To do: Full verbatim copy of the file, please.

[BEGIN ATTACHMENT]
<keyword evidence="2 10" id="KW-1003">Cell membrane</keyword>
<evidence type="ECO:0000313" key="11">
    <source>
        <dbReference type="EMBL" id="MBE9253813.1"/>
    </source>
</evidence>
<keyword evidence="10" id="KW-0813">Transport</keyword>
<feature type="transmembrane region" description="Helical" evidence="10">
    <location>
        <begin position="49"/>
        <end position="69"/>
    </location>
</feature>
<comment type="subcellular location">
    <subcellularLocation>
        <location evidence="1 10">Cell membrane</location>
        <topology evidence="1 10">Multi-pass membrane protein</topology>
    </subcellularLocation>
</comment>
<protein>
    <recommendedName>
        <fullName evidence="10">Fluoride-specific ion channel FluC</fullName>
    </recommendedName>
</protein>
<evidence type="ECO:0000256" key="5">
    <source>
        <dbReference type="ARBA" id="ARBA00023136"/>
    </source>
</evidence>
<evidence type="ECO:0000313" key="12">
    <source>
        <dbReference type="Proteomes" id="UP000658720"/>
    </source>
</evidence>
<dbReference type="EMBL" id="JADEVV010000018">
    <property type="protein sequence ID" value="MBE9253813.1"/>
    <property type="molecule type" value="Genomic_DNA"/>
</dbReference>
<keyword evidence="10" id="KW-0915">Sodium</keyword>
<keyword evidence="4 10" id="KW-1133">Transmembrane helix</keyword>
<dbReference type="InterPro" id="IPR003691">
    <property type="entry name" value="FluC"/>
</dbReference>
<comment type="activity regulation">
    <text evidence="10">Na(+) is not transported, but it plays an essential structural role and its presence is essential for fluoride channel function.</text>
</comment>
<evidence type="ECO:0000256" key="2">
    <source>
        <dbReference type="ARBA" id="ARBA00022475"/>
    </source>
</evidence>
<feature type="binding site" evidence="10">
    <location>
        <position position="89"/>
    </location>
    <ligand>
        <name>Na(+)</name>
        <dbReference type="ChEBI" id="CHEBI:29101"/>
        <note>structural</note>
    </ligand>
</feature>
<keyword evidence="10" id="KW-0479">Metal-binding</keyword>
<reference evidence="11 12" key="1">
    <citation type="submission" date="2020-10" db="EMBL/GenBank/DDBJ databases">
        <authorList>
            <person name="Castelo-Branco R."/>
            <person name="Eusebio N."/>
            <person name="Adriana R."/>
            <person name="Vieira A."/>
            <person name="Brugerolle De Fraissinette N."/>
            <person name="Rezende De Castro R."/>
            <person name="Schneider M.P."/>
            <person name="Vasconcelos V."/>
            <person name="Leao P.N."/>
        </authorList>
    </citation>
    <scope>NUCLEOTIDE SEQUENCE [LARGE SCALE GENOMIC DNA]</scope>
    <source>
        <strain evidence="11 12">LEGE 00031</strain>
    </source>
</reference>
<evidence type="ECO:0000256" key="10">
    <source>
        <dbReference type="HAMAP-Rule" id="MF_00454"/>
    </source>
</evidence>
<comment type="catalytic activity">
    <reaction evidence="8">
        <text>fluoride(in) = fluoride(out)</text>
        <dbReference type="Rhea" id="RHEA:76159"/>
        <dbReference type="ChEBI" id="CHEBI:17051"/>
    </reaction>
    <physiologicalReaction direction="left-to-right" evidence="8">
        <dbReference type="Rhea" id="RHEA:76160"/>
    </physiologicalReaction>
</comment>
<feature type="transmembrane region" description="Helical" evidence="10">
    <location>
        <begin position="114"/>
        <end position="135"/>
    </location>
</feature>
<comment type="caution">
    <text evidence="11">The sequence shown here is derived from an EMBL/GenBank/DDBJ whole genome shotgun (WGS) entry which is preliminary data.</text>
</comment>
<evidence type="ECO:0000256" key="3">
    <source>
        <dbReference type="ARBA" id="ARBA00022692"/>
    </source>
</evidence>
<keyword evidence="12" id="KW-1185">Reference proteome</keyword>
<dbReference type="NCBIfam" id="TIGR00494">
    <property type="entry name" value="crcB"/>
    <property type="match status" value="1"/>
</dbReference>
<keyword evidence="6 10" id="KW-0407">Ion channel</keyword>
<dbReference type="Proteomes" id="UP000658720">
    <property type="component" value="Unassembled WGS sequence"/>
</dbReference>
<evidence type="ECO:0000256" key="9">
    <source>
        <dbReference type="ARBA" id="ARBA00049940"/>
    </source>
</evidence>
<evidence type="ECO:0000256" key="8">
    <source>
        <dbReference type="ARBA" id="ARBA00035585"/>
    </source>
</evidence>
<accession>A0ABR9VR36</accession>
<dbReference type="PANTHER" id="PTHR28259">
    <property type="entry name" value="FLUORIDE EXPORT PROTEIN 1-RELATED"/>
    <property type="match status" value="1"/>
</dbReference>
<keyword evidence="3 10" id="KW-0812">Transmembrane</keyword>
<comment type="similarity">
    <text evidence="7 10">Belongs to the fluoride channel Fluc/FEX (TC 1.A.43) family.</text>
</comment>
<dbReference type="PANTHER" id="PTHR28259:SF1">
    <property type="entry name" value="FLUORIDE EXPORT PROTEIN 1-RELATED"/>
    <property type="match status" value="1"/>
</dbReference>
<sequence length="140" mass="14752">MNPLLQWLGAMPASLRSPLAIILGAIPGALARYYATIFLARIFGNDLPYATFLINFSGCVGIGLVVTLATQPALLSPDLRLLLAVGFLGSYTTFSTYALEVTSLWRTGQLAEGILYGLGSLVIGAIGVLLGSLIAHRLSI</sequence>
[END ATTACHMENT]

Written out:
<keyword evidence="2 10" id="KW-1003">Cell membrane</keyword>
<evidence type="ECO:0000313" key="11">
    <source>
        <dbReference type="EMBL" id="MBE9253813.1"/>
    </source>
</evidence>
<keyword evidence="10" id="KW-0813">Transport</keyword>
<feature type="transmembrane region" description="Helical" evidence="10">
    <location>
        <begin position="49"/>
        <end position="69"/>
    </location>
</feature>
<comment type="subcellular location">
    <subcellularLocation>
        <location evidence="1 10">Cell membrane</location>
        <topology evidence="1 10">Multi-pass membrane protein</topology>
    </subcellularLocation>
</comment>
<protein>
    <recommendedName>
        <fullName evidence="10">Fluoride-specific ion channel FluC</fullName>
    </recommendedName>
</protein>
<evidence type="ECO:0000256" key="5">
    <source>
        <dbReference type="ARBA" id="ARBA00023136"/>
    </source>
</evidence>
<evidence type="ECO:0000313" key="12">
    <source>
        <dbReference type="Proteomes" id="UP000658720"/>
    </source>
</evidence>
<dbReference type="EMBL" id="JADEVV010000018">
    <property type="protein sequence ID" value="MBE9253813.1"/>
    <property type="molecule type" value="Genomic_DNA"/>
</dbReference>
<keyword evidence="10" id="KW-0915">Sodium</keyword>
<keyword evidence="4 10" id="KW-1133">Transmembrane helix</keyword>
<dbReference type="InterPro" id="IPR003691">
    <property type="entry name" value="FluC"/>
</dbReference>
<comment type="activity regulation">
    <text evidence="10">Na(+) is not transported, but it plays an essential structural role and its presence is essential for fluoride channel function.</text>
</comment>
<evidence type="ECO:0000256" key="2">
    <source>
        <dbReference type="ARBA" id="ARBA00022475"/>
    </source>
</evidence>
<feature type="binding site" evidence="10">
    <location>
        <position position="89"/>
    </location>
    <ligand>
        <name>Na(+)</name>
        <dbReference type="ChEBI" id="CHEBI:29101"/>
        <note>structural</note>
    </ligand>
</feature>
<keyword evidence="10" id="KW-0479">Metal-binding</keyword>
<reference evidence="11 12" key="1">
    <citation type="submission" date="2020-10" db="EMBL/GenBank/DDBJ databases">
        <authorList>
            <person name="Castelo-Branco R."/>
            <person name="Eusebio N."/>
            <person name="Adriana R."/>
            <person name="Vieira A."/>
            <person name="Brugerolle De Fraissinette N."/>
            <person name="Rezende De Castro R."/>
            <person name="Schneider M.P."/>
            <person name="Vasconcelos V."/>
            <person name="Leao P.N."/>
        </authorList>
    </citation>
    <scope>NUCLEOTIDE SEQUENCE [LARGE SCALE GENOMIC DNA]</scope>
    <source>
        <strain evidence="11 12">LEGE 00031</strain>
    </source>
</reference>
<evidence type="ECO:0000256" key="10">
    <source>
        <dbReference type="HAMAP-Rule" id="MF_00454"/>
    </source>
</evidence>
<comment type="catalytic activity">
    <reaction evidence="8">
        <text>fluoride(in) = fluoride(out)</text>
        <dbReference type="Rhea" id="RHEA:76159"/>
        <dbReference type="ChEBI" id="CHEBI:17051"/>
    </reaction>
    <physiologicalReaction direction="left-to-right" evidence="8">
        <dbReference type="Rhea" id="RHEA:76160"/>
    </physiologicalReaction>
</comment>
<feature type="transmembrane region" description="Helical" evidence="10">
    <location>
        <begin position="114"/>
        <end position="135"/>
    </location>
</feature>
<comment type="caution">
    <text evidence="11">The sequence shown here is derived from an EMBL/GenBank/DDBJ whole genome shotgun (WGS) entry which is preliminary data.</text>
</comment>
<evidence type="ECO:0000256" key="3">
    <source>
        <dbReference type="ARBA" id="ARBA00022692"/>
    </source>
</evidence>
<keyword evidence="12" id="KW-1185">Reference proteome</keyword>
<dbReference type="NCBIfam" id="TIGR00494">
    <property type="entry name" value="crcB"/>
    <property type="match status" value="1"/>
</dbReference>
<keyword evidence="6 10" id="KW-0407">Ion channel</keyword>
<dbReference type="Proteomes" id="UP000658720">
    <property type="component" value="Unassembled WGS sequence"/>
</dbReference>
<evidence type="ECO:0000256" key="9">
    <source>
        <dbReference type="ARBA" id="ARBA00049940"/>
    </source>
</evidence>
<evidence type="ECO:0000256" key="8">
    <source>
        <dbReference type="ARBA" id="ARBA00035585"/>
    </source>
</evidence>
<accession>A0ABR9VR36</accession>
<dbReference type="PANTHER" id="PTHR28259">
    <property type="entry name" value="FLUORIDE EXPORT PROTEIN 1-RELATED"/>
    <property type="match status" value="1"/>
</dbReference>
<keyword evidence="3 10" id="KW-0812">Transmembrane</keyword>
<comment type="similarity">
    <text evidence="7 10">Belongs to the fluoride channel Fluc/FEX (TC 1.A.43) family.</text>
</comment>
<dbReference type="PANTHER" id="PTHR28259:SF1">
    <property type="entry name" value="FLUORIDE EXPORT PROTEIN 1-RELATED"/>
    <property type="match status" value="1"/>
</dbReference>
<sequence length="140" mass="14752">MNPLLQWLGAMPASLRSPLAIILGAIPGALARYYATIFLARIFGNDLPYATFLINFSGCVGIGLVVTLATQPALLSPDLRLLLAVGFLGSYTTFSTYALEVTSLWRTGQLAEGILYGLGSLVIGAIGVLLGSLIAHRLSI</sequence>